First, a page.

Razer’s gaming mice are taking a generational leap with the new 4G Dual Sensor technology, the company announced last week. Unveiled at the Electronic Entertainment Expo, the latest versions of Razer’s Mamba and Imperator mice are its first “4G” dual-sensor mice, which means that they feature both an optical and a laser sensor. Details after the jump.
Not all geeks are created equal, as Maximum PC readers no doubt know. Hardware geeks and miniature wargaming geeks don't necessarily grunt the same language; sticking a Star Trek geek and a Firefly geek in the same room is just asking for trouble. BioWare and LucasArts are hoping to strike nerd gold by tapping into the combined power of gaming geeks and Star Wars geeks with the upcoming MMORPG "Star Wars: The Old Republic." Now, Razer's getting into the action and trying to suck hardware geeks into the mix with their new line of SWTOR-branded peripherals.
With the introduction of the Naga Epic, Razer has split its highest gaming mouse tier into two segments. The Mamba is still the top-of-the-line general-purpose gaming mouse, but it’s now joined by the Naga Epic, which runs the same high MSRP ($130) but offers features more tailored to MMO gamers. That’s a lot of cash—is the Naga Epic worth it?
Earlier this year at CES, gaming peripheral maker Razer showed off its "mobile PC gaming concept design" called Switchblade. Essentially a netbook concept for gamers on-the-go, the Switchblade one-ups other handheld consoles by combining a dynamic keyboard, mobile gaming mouse (if required), and touchscreen display all rolled into a single device. No longer just a concept, Razer went and formed an alliance with Intel, the world's largest chip maker, and Tencent, China's leading provider of games and Internet services, to promote the Switchblade in China.
Gaming peripheral maker Razer announced this week the opening of the Razer Austin Technical Research Center. If U.S. geography's not your strong suit, that's Texas. Razer says it hopes to bring together some of the most talented technical researchers and designers in the world to Texas, where they will be in charge of creating new technologies to alter not just the gaming landscape, but consumer electronics as well.
What’s the most important part of your PC? Is it the processor? The videocard? The motherboard? How about the keyboard?
Don’t scoff—your keyboard is the part of your computer that you get up close and personal with. It’s the conduit between you and the PC, and having the right one can make you faster, more comfortable, and give you an edge in games.
The Anansi is Razer’s MMO keyboard, a companion to the company’s Naga MMO gaming mouse. Functionally, it’s very similar to the BlackWidow Ultimate—both have fully rebindable keys, with five additional macro keys along the left, backlighting, and on-the-fly macro recording. Unlike the BlackWidow, the Anansi does not have mechanical keys, instead opting for more traditional dome-style keys. They’re not as responsive as mechanical keys, but are definitely at the high end of the dome-spectrum, with a satisfying amount of resistance and travel.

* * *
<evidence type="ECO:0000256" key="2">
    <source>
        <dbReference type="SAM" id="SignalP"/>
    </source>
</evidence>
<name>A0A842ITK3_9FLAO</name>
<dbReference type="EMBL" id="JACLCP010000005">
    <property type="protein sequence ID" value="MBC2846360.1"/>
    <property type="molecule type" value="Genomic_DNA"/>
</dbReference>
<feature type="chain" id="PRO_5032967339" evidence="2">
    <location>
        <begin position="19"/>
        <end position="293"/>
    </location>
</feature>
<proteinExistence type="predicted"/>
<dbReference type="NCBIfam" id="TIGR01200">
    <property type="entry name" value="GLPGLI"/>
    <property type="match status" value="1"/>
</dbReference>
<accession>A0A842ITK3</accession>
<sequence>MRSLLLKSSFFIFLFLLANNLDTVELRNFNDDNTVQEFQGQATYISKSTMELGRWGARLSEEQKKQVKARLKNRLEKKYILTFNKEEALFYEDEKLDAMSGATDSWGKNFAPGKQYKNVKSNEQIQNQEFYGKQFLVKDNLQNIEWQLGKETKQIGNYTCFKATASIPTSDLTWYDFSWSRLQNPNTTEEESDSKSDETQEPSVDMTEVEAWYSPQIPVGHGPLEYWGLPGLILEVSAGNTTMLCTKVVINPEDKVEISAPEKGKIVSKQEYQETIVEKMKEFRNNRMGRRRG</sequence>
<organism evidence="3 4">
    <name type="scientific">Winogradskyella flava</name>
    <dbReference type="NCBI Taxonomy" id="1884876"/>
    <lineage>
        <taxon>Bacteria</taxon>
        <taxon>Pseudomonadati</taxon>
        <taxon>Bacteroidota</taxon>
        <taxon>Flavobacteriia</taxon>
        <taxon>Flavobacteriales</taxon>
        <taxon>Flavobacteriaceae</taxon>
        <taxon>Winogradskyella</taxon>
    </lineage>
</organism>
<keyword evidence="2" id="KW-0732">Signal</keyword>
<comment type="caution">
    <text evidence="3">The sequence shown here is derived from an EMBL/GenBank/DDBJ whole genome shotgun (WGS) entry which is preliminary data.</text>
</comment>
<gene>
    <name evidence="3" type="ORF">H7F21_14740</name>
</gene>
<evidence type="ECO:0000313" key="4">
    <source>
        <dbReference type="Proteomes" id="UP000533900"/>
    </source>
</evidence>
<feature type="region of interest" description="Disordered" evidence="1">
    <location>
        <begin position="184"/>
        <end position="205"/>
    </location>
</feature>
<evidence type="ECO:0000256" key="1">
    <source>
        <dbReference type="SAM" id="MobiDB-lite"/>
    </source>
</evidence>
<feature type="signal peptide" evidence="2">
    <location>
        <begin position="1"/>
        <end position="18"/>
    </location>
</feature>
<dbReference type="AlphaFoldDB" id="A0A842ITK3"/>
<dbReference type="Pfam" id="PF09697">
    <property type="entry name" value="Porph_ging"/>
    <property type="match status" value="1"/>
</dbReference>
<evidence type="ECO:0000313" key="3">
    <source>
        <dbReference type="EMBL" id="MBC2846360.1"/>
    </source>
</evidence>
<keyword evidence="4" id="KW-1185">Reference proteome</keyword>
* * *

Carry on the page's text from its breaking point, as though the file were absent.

It’s recently become popular for major PC game releases to be accompanied by their own line of branded peripherals, custom designed by big-name peripheral makers like Razer and SteelSeries. Frequently, these products are no more than a reskinning of a popular model, as is the case with the Call of Duty: Black Ops Stealth Mouse, which is essentially a rebranded Cyborg R.A.T. Other times, the tie-in is more substantial, as with the SteelSeries WoW mice, which feature unique, game-inspired designs as well as features and software intended to help you play the game better.
So, when we got the complete set of StarCraft II custom peripherals in for testing from Razer, we were curious to see whether they would be more like the former or the latter scenario. What we found out was surprising.
Razer, long known for its high-end gaming mice, has had sort of a slow start when it comes to gaming keyboards. Its offerings haven’t been bad, but the company hasn’t had a must-have product yet. The BlackWidow is Razer’s first.
Read on for the full review of Razer's first mechanical gaming keyboard!
Has it been 5 years already? Razer first released its DeathAdder mouse back in 2006, we reviewed it in 2008, and it was revamped with a 3.5G infrared laser in 2009. Here we are in 2011 and the DeathAdder is back, this time with an all black makeover.
Functionally it's the same DeathAdder as before, although the non-slip rubber has been extended to both sides, replacing the glossy plastic that adorns the traditional models. And though it retains the same form, gone is the glowing the logo. The white scroll wheel, which tends to gunk up over time, is now all black too.
The revamped DeathAdder sporting its new all black tuxedo is available now in the U.S. for $60.